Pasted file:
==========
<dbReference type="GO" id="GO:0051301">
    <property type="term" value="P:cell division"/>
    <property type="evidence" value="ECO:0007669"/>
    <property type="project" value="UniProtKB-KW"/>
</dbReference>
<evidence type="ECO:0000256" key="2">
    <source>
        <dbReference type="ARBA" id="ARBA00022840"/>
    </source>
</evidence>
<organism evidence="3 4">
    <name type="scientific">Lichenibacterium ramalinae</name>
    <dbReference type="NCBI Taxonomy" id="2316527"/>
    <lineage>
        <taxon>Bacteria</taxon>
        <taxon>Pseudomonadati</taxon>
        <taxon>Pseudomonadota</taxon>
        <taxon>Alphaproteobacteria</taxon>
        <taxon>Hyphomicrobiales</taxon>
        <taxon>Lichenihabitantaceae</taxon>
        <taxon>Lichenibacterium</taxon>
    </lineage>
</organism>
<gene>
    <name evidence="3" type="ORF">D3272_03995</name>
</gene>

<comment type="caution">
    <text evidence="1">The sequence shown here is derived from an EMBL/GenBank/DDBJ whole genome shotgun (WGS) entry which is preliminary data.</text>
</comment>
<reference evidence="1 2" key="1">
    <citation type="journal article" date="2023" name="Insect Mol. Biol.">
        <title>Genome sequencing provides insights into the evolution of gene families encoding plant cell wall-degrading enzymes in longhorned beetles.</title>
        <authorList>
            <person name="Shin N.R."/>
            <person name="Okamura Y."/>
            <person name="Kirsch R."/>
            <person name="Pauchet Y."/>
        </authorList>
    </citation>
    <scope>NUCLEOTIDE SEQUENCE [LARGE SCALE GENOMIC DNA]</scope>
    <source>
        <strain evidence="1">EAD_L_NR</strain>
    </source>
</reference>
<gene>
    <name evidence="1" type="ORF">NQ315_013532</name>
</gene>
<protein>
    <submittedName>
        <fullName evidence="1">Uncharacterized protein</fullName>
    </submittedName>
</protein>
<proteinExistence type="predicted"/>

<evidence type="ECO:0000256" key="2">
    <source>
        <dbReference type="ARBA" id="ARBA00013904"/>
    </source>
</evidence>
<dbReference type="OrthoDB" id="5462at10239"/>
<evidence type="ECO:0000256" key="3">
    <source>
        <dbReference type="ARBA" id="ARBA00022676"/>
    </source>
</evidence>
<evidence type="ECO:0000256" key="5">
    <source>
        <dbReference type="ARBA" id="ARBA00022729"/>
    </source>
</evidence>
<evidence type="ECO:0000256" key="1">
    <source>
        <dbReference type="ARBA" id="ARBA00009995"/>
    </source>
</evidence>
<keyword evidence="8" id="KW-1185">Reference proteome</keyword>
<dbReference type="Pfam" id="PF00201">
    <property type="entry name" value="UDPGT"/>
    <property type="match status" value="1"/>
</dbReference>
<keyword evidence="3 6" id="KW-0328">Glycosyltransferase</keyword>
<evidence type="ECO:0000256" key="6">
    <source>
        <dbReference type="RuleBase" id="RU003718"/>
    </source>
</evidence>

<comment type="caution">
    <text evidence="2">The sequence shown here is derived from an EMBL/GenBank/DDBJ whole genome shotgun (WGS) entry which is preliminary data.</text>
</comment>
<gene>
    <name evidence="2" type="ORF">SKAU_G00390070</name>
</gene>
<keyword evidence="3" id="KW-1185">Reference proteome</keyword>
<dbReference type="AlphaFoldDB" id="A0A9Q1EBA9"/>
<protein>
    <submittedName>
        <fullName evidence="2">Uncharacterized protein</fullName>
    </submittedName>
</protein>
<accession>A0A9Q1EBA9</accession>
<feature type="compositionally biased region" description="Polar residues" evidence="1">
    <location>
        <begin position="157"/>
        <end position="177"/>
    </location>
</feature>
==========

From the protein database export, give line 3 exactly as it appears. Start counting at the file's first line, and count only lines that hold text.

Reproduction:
    <property type="evidence" value="ECO:0007669"/>